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Iran Press TV

China slams Taiwan 'venomous' attack on WHO as US takes side with Taipei in coronavirus row

Iran Press TV

Friday, 10 April 2020 9:25 AM

China and the United State have clashed again over Taiwan as Beijing joined the World Health Organization (WHO) in a row over the coronavirus outbreak, but Washington took sides with the self-ruled island.

China accused Taiwan of "venomously" attacking the World Health Organization (WHO) after WHO Director General Tedros Adhanom Ghebreyesus said Taiwanese leaders spread racist comments against him.

Ghebreyesus said he had been subjected to racist comments and death threats for the past two or three months.

"Three months ago, this attack came from Taiwan," Tedros told reporters in Geneva, referring to online criticism and insults.

"Taiwan, the foreign ministry also, they know the campaign. They didn't disassociate themselves. They even started criticizing me in the middle of all that insult and slur, but I didn't care," he added.

Taiwan, which is claimed by China, has been excluded from the United Nations health agency, due to Beijing's objections.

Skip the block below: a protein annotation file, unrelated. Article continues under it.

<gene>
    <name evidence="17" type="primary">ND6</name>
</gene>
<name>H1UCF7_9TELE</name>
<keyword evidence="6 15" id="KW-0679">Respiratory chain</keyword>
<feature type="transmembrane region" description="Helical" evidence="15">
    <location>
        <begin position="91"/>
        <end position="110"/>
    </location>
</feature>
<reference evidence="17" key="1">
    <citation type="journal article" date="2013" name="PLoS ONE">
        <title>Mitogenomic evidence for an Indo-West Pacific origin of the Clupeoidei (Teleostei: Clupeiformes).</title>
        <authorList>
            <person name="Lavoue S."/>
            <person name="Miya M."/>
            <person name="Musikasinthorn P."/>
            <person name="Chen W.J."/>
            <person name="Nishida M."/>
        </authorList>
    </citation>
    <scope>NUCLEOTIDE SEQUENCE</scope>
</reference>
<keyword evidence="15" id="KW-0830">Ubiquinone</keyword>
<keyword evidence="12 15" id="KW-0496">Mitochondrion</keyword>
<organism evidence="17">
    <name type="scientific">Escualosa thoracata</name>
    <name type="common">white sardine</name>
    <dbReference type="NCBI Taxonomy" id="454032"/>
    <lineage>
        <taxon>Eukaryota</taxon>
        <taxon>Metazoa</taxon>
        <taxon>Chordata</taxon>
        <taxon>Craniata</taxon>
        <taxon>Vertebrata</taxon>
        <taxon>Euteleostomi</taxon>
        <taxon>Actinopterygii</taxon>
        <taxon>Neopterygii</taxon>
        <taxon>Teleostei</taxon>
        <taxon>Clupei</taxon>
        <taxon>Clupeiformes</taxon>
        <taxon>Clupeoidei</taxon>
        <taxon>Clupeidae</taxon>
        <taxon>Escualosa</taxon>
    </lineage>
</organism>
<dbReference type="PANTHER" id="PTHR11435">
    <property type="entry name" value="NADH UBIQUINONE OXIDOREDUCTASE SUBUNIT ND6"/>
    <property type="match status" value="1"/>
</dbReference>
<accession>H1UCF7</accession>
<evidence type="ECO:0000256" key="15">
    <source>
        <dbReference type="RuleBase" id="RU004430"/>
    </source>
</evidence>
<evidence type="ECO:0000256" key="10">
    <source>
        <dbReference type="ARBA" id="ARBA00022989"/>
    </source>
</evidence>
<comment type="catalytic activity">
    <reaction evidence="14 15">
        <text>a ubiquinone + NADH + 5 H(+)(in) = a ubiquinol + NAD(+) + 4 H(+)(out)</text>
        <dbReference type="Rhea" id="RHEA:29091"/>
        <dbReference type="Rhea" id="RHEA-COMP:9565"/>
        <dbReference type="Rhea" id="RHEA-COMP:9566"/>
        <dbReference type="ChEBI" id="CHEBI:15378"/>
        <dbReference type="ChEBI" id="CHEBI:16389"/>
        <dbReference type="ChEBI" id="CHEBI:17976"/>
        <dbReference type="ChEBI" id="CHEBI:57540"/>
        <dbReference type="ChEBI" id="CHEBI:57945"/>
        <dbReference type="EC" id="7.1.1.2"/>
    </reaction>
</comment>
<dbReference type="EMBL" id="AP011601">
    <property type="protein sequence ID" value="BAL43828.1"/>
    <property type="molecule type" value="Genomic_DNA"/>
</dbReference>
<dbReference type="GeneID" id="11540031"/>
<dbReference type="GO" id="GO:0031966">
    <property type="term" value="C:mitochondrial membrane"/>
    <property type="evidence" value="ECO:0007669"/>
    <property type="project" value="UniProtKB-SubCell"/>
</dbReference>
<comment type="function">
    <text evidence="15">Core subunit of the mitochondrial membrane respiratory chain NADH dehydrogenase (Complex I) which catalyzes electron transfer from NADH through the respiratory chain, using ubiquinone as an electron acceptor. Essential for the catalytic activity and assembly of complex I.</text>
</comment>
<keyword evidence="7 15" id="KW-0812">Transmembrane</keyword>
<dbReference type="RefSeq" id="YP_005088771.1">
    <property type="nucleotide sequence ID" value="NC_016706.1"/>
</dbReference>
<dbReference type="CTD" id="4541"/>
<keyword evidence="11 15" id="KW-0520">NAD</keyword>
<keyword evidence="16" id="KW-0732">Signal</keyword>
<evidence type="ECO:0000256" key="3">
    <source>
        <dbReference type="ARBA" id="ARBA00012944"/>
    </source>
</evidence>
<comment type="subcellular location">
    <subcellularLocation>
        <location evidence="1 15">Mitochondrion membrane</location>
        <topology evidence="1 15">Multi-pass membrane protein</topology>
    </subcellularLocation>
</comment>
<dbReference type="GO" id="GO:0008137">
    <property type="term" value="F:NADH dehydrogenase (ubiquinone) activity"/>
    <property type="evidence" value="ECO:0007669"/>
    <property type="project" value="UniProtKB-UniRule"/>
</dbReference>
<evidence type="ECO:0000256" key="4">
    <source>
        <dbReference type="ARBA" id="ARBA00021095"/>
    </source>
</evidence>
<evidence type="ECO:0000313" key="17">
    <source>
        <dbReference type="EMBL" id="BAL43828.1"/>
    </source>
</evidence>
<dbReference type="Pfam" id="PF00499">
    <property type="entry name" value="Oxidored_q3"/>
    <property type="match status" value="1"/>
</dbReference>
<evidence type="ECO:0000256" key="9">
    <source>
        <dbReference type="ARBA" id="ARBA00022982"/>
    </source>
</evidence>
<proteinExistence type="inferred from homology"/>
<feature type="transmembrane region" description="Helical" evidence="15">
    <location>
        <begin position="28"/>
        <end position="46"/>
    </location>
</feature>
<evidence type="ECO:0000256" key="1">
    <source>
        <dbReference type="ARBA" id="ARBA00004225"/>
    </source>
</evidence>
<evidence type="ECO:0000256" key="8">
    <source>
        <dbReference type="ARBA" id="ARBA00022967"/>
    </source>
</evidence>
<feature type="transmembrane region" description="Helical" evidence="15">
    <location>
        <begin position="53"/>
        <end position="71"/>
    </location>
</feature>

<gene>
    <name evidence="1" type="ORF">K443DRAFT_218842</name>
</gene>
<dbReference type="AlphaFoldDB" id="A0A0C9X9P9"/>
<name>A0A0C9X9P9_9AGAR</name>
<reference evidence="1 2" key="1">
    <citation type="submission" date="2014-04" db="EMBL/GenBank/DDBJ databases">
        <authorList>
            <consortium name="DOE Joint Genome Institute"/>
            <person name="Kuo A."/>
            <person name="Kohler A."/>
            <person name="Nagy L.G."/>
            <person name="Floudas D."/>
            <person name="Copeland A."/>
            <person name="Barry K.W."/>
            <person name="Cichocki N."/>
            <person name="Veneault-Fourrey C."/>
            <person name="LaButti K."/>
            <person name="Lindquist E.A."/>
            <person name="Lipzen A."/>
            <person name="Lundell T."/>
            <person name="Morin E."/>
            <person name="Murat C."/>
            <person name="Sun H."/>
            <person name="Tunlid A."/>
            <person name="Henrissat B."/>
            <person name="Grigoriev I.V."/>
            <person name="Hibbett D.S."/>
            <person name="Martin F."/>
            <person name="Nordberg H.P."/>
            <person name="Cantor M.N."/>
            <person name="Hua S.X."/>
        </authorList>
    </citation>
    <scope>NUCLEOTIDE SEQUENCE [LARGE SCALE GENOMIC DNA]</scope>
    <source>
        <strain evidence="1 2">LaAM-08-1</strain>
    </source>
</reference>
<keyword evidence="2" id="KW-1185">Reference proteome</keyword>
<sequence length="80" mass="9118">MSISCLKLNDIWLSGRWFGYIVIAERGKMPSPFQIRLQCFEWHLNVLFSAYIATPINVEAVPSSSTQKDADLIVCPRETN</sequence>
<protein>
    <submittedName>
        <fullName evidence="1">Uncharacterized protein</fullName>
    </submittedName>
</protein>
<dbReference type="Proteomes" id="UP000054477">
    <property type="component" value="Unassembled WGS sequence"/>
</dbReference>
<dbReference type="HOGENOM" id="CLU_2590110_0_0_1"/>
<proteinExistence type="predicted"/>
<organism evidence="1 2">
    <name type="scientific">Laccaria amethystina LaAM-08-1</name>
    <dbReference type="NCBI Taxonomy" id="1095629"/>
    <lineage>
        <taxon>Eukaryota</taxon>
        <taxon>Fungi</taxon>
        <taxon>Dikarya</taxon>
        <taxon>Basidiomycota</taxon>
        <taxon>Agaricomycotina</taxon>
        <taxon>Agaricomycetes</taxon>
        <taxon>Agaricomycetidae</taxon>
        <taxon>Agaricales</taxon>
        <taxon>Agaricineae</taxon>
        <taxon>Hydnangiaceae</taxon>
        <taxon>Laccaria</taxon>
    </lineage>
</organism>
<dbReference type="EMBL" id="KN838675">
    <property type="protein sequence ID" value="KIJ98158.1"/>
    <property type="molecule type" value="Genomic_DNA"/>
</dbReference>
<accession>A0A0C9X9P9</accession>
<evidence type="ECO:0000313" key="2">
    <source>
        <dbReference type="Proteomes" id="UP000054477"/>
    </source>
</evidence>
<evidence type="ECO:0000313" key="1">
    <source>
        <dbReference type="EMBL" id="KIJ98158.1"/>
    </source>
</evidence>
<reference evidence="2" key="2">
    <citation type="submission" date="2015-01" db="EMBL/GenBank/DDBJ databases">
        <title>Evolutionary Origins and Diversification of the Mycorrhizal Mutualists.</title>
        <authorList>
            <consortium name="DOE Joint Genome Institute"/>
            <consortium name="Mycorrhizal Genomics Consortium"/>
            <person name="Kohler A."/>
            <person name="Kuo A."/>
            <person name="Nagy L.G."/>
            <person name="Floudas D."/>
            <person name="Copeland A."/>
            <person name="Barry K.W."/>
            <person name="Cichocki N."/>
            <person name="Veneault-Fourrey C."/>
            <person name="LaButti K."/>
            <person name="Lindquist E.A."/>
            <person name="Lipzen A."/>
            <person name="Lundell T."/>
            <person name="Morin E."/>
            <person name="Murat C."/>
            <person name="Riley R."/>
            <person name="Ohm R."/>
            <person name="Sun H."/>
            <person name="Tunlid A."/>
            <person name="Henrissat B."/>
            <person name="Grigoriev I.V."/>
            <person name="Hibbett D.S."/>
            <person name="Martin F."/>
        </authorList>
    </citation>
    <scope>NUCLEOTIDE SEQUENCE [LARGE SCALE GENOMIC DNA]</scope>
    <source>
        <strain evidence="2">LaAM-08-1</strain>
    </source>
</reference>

Taiwan has accused the WHO of denying timely access to vital information as the coronavirus spread across the world. The WHO, however, denies the accusation.

In a statement late Thursday, China's Taiwan Affairs Office said the authorities in Taiwan are "unscrupulously using the virus to seek independence."

"We strongly condemn" Taipei for "venomously attacking the WHO," said the office.

Taiwan's China policy-making Mainland Affairs Council reacted to the statement, accusing Beijing of using "the WHO to put pressure on us and politically smear us".

China considers Taiwan part of its territory under the globally-recognized "One China" policy. Almost all world countries, including the US, recognize Chinese sovereignty over Taiwan.

China has pursued reunification with Taiwan ever since the island broke away from the mainland during a civil war in 1949.

US takes sides with Taiwan in row over pandemic

Meanwhile, the UN agency has been under constant accusations from US President Donald Trump, who said Wednesday that the agency is "very China-centric" and threatened to end funding the WHO.

Washington has now leveled new allegations against the agency, saying the WHO has put politics first by ignoring early coronavirus warnings by Taiwan.

The Trump administration said Thursday that the WHO was too late in sounding the alarm over the virus outbreak and overly deferential to China.

The United States is "deeply disturbed that Taiwan's information was withheld from the global health community, as reflected in the WHO's January 14, 2020 statement that there was no indication of human-to-human transmission," a State Department spokeswoman said.

"The WHO once again chose politics over public health," she said. The WHO's actions have "cost time and lives."

Taiwan claimed it had informed the WHO about human-to-human transmission of the virus, but the WHO did not work to confirm the finding.

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